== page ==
FW Team-Up: Spider-Man and Moon Knight

Siskoid and Shag's coverage of Marvel Team-Up continues with issue #144 (August 1984) by Cary Burkett, Greg LaRocque and Mike Esposito, and starring Spider-Man and Moon Knight!

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Relevant images and further credits at: FW Team-Up Supplemental

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13 responses to “FW Team-Up: Spider-Man and Moon Knight

  1. My thought process: “Spider-Man and Moon Knight?!?! They’re going to cover Amazing Spider-Man #220, my FIRST issue of Amazing! Wonderful! … Oh. It’s a Marvel Team-Up. I guess I’ll listen anyway.”

    1. “A Coffin for The Amazing Spider-Man” “Ghost starring the Macabre Moon Knight”
      220 wasn’t my first ASM, but it WAS my introduction to Moon Knight

  2. Here’s my idea for a team up it’s two parter using a villain created just for this story . She would be a combination of a siren and a dark sorceress for think ace from doctor who mixed with choice from the ultraverse (faint ) some one pick up shag . She is kid napping children at night to making the Egyptian goddess who protects children mad , she has no avatar so ask the moon god and living mummy for help . So it’s up to moon knight and the living mummy to rescue the children of Egypt before great harm can be fall them , but after beating the henchmen and rescuing the children,the villeness escapes leaving behind a program for a wwf event at Madison Square Garden to be continued.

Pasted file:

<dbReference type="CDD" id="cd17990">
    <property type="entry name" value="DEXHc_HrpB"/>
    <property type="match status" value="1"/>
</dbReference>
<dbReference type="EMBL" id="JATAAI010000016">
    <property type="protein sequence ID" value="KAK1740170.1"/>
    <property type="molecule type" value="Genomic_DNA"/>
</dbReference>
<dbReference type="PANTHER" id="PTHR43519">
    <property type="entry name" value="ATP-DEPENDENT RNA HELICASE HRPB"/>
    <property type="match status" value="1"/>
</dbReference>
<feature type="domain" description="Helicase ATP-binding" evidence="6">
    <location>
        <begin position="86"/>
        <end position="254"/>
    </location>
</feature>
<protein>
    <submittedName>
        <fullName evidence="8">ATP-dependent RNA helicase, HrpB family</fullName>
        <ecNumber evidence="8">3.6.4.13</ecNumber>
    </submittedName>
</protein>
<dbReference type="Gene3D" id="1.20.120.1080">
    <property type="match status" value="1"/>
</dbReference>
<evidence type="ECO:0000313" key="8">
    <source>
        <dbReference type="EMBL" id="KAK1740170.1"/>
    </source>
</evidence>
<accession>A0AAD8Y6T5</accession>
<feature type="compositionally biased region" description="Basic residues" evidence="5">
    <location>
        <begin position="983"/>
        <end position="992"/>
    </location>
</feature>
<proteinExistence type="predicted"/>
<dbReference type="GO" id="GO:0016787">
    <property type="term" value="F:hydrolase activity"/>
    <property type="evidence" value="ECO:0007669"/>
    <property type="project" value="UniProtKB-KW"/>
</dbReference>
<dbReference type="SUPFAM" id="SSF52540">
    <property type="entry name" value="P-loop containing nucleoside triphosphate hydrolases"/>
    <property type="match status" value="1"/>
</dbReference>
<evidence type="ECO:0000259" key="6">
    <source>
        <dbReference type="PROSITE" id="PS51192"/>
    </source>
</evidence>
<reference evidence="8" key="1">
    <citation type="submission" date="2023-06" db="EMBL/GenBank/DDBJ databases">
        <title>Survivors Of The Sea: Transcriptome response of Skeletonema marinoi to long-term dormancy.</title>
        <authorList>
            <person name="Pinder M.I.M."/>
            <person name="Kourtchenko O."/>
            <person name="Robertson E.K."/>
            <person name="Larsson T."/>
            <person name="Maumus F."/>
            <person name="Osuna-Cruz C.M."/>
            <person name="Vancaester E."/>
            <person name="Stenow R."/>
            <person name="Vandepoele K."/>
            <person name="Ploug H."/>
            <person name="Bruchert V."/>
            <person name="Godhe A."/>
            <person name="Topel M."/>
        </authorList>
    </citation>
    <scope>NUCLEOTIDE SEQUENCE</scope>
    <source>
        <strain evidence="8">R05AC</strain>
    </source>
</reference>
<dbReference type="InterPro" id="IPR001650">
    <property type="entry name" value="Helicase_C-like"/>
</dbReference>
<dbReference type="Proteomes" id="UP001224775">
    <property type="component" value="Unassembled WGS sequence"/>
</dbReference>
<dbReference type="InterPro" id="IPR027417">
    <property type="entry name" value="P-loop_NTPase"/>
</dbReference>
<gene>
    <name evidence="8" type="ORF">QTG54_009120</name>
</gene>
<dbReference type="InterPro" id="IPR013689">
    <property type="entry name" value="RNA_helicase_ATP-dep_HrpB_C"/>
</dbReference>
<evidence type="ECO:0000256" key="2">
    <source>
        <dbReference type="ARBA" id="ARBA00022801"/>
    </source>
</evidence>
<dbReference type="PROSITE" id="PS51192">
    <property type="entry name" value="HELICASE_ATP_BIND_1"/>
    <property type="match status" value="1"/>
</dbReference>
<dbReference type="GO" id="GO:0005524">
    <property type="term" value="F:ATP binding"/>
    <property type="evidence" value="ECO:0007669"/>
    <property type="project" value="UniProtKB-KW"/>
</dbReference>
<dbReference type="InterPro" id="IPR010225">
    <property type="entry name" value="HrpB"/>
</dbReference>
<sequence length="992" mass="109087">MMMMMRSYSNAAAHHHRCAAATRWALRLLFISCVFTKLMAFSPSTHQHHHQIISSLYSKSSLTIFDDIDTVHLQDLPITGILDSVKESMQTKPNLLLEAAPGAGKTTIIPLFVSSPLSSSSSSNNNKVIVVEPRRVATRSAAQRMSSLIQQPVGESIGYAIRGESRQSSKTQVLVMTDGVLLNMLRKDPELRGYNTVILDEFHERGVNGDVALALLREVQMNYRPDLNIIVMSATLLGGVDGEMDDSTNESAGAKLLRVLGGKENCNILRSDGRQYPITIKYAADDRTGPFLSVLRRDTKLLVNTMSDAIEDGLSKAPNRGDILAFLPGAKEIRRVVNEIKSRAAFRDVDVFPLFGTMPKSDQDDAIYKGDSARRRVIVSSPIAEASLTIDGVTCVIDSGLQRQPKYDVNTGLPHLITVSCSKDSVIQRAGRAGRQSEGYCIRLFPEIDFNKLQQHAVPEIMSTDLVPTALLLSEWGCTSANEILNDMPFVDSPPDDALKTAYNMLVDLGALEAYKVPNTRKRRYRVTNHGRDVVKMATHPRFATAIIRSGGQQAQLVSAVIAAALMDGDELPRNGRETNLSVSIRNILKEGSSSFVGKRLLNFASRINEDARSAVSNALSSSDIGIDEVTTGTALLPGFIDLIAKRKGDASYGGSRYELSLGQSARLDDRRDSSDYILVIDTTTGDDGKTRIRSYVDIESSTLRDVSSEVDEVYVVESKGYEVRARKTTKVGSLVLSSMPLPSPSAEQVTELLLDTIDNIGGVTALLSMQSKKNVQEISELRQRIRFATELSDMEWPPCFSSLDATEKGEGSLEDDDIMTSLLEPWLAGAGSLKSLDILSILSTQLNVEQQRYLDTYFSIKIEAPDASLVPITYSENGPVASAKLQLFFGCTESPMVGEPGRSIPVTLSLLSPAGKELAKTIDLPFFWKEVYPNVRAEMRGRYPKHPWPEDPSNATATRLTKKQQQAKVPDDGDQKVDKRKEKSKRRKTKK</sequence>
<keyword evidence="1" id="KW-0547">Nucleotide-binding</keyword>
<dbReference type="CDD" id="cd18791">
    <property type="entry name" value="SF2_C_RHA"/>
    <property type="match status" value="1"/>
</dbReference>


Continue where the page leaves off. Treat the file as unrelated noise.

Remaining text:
Part 2 :
    Moon knight in Jake Lockey persona is investigating Madison square garden when he run into Captain Lou Albano, the manger , Jake thinks he’s gonna have to fight , when Lou says to himself self moon knight , shocking Jake , lou reveals that he is a avatar for the cat goddess , suppressing moon knight , Lou says ya I’m probably not her first choice either , but you need help as the sorceress has inpowered three wrestlers to stop you prince kharis the wrestling mummy , King Kong bundy and Randy savage , you got me, Rody piper who is ra’s avatar and the undertaker who is Seth’s avatar . Together with you leading us we are the Suplex Society. They beat her and her magic enhanced wrestlers as the crowd cheers . End for story .
    Cover 1 : the living mummy and moon knight running over the sands of Egypt with the image of goddes behind them saying hurry my champions the children are in danger!!!